There was a time where I would be in the Cathouse taking pictures at least once a week, and I’ve spent a fair chunk of my life in its dark rooms with a pint of Jack and Coke in my hand (a while ago I worked out that it was over 2 years’ worth of nights).
Over the past year or so though, I haven’t been in nearly as often as I used to be. That’s not a bad thing, and is for lots of reasons: I’m old; photography isn’t an income source that I rely on any longer; I’m married and want to spend time doing stuff with Grace at weekends rather than being stuck in a perpetual hangover; we’re often out of Glasgow; and perhaps most important of all… I’m no longer within reasonable stumbling distance of the door.
I do miss it though. People sometimes groan at the prospect of always ending up in the Cathouse when drinking, but there’s a lot to be said for a place where you don’t get any hassle, you’re welcome no matter what you look like, and people look out for each other (oh yeah, and the cheap drinks aren’t too bad either). Over the 8 years or whatever it is now since I first started doing shifts in there, I’ve made and kept a lot of good friends, and it feels a lot more like a second home than a nightclub at times. That might sound stupid, but it isn’t. The staff frequently refer to themselves as being part of the ‘Catty Family’ in reference to a staunchly loyal camaraderie that has built up over time, and it isn’t just some cheesy label given by management; it genuinely feels that way – and I’m glad I still have the chance to be included.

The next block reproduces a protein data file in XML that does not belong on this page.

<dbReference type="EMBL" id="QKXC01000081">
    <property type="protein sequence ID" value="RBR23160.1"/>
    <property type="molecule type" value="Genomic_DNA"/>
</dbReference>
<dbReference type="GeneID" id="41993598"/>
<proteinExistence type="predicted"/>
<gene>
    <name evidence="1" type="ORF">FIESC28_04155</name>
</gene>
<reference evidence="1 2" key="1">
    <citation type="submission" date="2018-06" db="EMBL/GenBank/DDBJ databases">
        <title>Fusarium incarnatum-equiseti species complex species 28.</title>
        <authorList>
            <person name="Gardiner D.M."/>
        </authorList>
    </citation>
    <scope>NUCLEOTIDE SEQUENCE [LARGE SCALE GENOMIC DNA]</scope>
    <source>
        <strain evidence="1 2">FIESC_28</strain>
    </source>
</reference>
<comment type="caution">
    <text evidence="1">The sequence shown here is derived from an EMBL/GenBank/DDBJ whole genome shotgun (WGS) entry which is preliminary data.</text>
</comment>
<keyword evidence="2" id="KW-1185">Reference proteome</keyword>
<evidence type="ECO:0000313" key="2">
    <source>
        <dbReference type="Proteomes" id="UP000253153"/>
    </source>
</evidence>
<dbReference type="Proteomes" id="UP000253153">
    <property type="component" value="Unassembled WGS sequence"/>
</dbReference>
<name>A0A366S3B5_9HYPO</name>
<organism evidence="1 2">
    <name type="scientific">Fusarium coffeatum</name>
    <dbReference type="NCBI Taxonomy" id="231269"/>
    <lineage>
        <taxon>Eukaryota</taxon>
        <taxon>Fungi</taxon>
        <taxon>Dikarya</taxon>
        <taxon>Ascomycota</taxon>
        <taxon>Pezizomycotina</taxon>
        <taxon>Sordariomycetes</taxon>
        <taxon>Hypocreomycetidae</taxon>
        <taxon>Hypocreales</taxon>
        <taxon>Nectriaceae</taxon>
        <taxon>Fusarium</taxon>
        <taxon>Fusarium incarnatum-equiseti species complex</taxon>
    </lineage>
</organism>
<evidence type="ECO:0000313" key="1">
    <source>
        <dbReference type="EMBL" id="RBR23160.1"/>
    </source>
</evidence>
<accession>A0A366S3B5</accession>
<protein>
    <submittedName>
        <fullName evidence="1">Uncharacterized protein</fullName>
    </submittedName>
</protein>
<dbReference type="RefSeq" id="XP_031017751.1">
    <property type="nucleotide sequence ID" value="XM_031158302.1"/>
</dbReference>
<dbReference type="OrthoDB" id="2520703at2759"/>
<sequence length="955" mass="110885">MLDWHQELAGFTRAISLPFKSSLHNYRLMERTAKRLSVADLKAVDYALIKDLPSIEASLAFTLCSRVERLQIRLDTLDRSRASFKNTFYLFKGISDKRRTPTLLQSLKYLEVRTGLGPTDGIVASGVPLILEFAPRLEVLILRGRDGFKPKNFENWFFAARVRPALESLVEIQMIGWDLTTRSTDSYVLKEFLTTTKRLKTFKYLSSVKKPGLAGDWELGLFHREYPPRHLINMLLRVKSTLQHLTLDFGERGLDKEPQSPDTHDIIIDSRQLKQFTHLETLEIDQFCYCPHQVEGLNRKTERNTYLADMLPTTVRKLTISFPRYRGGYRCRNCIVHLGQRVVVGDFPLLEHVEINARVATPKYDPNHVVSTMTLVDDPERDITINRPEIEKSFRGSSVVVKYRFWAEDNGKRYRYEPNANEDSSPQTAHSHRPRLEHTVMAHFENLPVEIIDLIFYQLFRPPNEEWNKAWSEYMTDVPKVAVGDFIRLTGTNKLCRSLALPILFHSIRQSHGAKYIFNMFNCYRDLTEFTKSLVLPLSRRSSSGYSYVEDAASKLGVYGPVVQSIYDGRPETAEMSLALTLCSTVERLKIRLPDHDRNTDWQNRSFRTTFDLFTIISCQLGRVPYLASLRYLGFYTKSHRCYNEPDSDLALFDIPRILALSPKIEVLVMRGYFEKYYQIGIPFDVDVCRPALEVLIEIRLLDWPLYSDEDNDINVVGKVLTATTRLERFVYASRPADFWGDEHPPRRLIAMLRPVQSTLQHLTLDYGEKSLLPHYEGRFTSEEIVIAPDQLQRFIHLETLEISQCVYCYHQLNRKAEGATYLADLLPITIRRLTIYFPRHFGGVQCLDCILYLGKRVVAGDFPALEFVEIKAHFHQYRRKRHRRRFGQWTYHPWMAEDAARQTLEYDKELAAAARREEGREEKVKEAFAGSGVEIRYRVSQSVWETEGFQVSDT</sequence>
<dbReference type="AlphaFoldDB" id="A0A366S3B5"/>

The other night I headed in to take pictures for the Easter Sunday 80s v 90s night, and despite all of my best intentions ended up staying out until kicking out time. Lee has been doing some shifts since he’s moved up to Glasgow, and he said he would come along – so I’m blaming him entirely.
It’s been a while since I cracked out the ol’ Canon 5Ds and shot some club stuff. It was the niche that I made my name on for a while, which ultimately let me pay my way through University – so it was nice to exercise that muscle and prove that I’m still pretty good at it. That might well sound conceited, but after all this time I should be if nothing else. I firmly believe that nightlife photography is an art, and despair when other photographers don’t treat it that way, either by devaluing it in the rates that they charge; having no understanding of light or interest in learning how to improve; or by sending in sub-par work. Not every picture can (or should) be a brightly coloured creative masterpiece, but it continues to astound me how often you find consistently, incredibly badly exposed shots submitted by photographers. You should always take pride in your work, even if it is ‘just’ shooting drunk folk on a night out. Don’t just settle for the chaff.
Till next time… hopefully it won’t be too long.